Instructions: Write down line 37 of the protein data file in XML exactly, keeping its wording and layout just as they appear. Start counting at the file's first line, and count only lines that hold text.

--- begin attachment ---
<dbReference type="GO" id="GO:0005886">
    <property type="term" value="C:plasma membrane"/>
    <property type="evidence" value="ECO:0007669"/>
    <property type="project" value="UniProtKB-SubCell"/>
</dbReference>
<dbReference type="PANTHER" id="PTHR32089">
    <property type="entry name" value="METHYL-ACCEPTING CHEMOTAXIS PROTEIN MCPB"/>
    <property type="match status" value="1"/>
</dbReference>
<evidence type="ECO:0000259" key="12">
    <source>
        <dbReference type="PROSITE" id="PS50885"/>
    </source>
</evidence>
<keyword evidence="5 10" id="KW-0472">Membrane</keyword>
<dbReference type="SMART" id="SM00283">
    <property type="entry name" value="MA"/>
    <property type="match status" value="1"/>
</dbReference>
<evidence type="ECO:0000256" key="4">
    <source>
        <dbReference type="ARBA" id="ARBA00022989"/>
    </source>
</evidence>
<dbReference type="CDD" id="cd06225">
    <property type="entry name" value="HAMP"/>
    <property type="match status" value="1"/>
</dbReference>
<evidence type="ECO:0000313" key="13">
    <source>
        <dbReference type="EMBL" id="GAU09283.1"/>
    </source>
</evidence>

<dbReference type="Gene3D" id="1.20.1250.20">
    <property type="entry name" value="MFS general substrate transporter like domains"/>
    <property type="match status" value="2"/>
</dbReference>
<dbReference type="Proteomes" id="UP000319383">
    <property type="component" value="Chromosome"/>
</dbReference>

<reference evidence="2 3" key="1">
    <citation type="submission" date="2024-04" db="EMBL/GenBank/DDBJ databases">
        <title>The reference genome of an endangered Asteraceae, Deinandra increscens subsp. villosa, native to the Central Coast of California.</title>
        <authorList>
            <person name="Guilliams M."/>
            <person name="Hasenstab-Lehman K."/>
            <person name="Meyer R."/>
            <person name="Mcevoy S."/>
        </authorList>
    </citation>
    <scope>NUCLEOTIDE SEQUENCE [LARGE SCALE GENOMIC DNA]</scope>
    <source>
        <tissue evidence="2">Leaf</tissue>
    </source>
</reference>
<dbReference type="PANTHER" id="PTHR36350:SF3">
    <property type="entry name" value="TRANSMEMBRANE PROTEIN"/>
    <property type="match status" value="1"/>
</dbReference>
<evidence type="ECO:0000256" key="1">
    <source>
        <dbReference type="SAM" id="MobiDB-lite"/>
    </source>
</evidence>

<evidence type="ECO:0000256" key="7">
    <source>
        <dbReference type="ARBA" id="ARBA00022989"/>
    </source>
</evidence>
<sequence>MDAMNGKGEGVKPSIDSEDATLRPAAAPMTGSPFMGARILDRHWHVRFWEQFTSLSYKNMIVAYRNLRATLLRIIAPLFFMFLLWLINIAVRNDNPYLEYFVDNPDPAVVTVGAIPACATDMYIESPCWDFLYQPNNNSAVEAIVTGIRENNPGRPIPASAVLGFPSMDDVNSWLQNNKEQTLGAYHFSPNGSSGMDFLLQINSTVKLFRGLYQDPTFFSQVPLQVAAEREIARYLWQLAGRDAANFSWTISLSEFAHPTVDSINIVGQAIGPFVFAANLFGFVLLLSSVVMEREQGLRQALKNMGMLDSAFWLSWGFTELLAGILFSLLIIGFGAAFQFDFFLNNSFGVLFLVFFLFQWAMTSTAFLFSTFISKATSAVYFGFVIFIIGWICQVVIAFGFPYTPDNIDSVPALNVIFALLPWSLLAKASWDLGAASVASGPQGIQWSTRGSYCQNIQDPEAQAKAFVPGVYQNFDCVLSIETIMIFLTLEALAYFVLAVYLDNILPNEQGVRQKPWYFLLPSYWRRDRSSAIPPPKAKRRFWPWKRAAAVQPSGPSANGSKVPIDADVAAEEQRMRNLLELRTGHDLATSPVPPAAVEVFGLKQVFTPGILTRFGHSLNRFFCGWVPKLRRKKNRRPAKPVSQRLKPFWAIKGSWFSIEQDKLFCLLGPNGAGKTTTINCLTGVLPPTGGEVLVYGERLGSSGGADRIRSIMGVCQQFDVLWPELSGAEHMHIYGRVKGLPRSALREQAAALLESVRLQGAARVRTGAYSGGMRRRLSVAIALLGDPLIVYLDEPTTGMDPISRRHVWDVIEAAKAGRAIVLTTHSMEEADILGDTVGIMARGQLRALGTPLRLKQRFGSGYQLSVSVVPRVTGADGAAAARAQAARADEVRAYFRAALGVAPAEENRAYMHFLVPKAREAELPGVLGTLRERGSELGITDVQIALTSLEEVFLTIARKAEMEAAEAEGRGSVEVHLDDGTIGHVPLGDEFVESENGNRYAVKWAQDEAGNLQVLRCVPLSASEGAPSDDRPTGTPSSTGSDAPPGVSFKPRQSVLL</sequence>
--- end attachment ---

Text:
</dbReference>